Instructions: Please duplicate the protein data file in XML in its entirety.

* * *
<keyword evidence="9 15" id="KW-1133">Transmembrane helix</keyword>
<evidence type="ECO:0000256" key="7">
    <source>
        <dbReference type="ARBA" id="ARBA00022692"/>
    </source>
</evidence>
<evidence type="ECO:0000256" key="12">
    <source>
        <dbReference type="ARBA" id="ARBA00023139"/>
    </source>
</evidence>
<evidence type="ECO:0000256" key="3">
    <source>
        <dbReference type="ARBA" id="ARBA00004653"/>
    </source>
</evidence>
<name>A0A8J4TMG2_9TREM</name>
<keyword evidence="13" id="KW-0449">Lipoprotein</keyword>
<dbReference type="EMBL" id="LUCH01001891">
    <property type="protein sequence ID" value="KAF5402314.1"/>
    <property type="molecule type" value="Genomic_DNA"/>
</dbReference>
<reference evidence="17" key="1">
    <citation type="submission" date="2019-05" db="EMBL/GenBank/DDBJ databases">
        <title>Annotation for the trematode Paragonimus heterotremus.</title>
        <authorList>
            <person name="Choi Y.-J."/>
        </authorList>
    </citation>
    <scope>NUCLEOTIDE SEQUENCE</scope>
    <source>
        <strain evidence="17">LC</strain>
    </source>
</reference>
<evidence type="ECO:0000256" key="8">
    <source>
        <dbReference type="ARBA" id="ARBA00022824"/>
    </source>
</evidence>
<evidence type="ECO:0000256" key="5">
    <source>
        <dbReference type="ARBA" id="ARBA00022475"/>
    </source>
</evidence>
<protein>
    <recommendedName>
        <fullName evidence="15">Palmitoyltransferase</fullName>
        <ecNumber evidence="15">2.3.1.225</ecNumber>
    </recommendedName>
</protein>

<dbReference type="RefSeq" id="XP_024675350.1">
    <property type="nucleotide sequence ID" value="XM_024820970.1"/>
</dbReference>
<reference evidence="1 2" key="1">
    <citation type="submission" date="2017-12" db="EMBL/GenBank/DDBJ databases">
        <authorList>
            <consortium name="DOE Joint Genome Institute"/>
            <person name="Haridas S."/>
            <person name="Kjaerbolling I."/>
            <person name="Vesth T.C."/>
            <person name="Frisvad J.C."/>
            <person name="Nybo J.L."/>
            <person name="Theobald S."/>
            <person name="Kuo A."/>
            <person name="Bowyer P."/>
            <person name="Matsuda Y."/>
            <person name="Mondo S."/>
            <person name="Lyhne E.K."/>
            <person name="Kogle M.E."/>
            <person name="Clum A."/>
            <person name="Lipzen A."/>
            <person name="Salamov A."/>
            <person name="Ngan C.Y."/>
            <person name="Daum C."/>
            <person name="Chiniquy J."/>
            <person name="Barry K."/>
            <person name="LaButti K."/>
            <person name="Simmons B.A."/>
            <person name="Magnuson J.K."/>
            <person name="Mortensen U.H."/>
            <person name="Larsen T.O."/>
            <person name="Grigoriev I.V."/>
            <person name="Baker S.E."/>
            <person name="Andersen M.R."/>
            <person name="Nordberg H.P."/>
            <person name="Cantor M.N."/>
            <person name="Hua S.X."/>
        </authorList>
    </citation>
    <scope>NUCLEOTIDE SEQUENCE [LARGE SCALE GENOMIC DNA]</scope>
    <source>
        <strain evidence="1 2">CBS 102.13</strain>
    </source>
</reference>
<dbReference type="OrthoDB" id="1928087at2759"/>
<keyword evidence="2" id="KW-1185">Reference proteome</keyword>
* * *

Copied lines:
<keyword evidence="9 15" id="KW-1133">Transmembrane helix</keyword>
<evidence type="ECO:0000256" key="7">
    <source>
        <dbReference type="ARBA" id="ARBA00022692"/>
    </source>
</evidence>
<evidence type="ECO:0000256" key="12">
    <source>
        <dbReference type="ARBA" id="ARBA00023139"/>
    </source>
</evidence>
<evidence type="ECO:0000256" key="3">
    <source>
        <dbReference type="ARBA" id="ARBA00004653"/>
    </source>
</evidence>
<name>A0A8J4TMG2_9TREM</name>
<keyword evidence="13" id="KW-0449">Lipoprotein</keyword>
<dbReference type="EMBL" id="LUCH01001891">
    <property type="protein sequence ID" value="KAF5402314.1"/>
    <property type="molecule type" value="Genomic_DNA"/>
</dbReference>
<reference evidence="17" key="1">
    <citation type="submission" date="2019-05" db="EMBL/GenBank/DDBJ databases">
        <title>Annotation for the trematode Paragonimus heterotremus.</title>
        <authorList>
            <person name="Choi Y.-J."/>
        </authorList>
    </citation>
    <scope>NUCLEOTIDE SEQUENCE</scope>
    <source>
        <strain evidence="17">LC</strain>
    </source>
</reference>
<evidence type="ECO:0000256" key="8">
    <source>
        <dbReference type="ARBA" id="ARBA00022824"/>
    </source>
</evidence>
<evidence type="ECO:0000256" key="5">
    <source>
        <dbReference type="ARBA" id="ARBA00022475"/>
    </source>
</evidence>
<protein>
    <recommendedName>
        <fullName evidence="15">Palmitoyltransferase</fullName>
        <ecNumber evidence="15">2.3.1.225</ecNumber>
    </recommendedName>
</protein>

<dbReference type="RefSeq" id="XP_024675350.1">
    <property type="nucleotide sequence ID" value="XM_024820970.1"/>
</dbReference>
<reference evidence="1 2" key="1">
    <citation type="submission" date="2017-12" db="EMBL/GenBank/DDBJ databases">
        <authorList>
            <consortium name="DOE Joint Genome Institute"/>
            <person name="Haridas S."/>
            <person name="Kjaerbolling I."/>
            <person name="Vesth T.C."/>
            <person name="Frisvad J.C."/>
            <person name="Nybo J.L."/>
            <person name="Theobald S."/>
            <person name="Kuo A."/>
            <person name="Bowyer P."/>
            <person name="Matsuda Y."/>
            <person name="Mondo S."/>
            <person name="Lyhne E.K."/>
            <person name="Kogle M.E."/>
            <person name="Clum A."/>
            <person name="Lipzen A."/>
            <person name="Salamov A."/>
            <person name="Ngan C.Y."/>
            <person name="Daum C."/>
            <person name="Chiniquy J."/>
            <person name="Barry K."/>
            <person name="LaButti K."/>
            <person name="Simmons B.A."/>
            <person name="Magnuson J.K."/>
            <person name="Mortensen U.H."/>
            <person name="Larsen T.O."/>
            <person name="Grigoriev I.V."/>
            <person name="Baker S.E."/>
            <person name="Andersen M.R."/>
            <person name="Nordberg H.P."/>
            <person name="Cantor M.N."/>
            <person name="Hua S.X."/>
        </authorList>
    </citation>
    <scope>NUCLEOTIDE SEQUENCE [LARGE SCALE GENOMIC DNA]</scope>
    <source>
        <strain evidence="1 2">CBS 102.13</strain>
    </source>
</reference>
<dbReference type="OrthoDB" id="1928087at2759"/>
<keyword evidence="2" id="KW-1185">Reference proteome</keyword>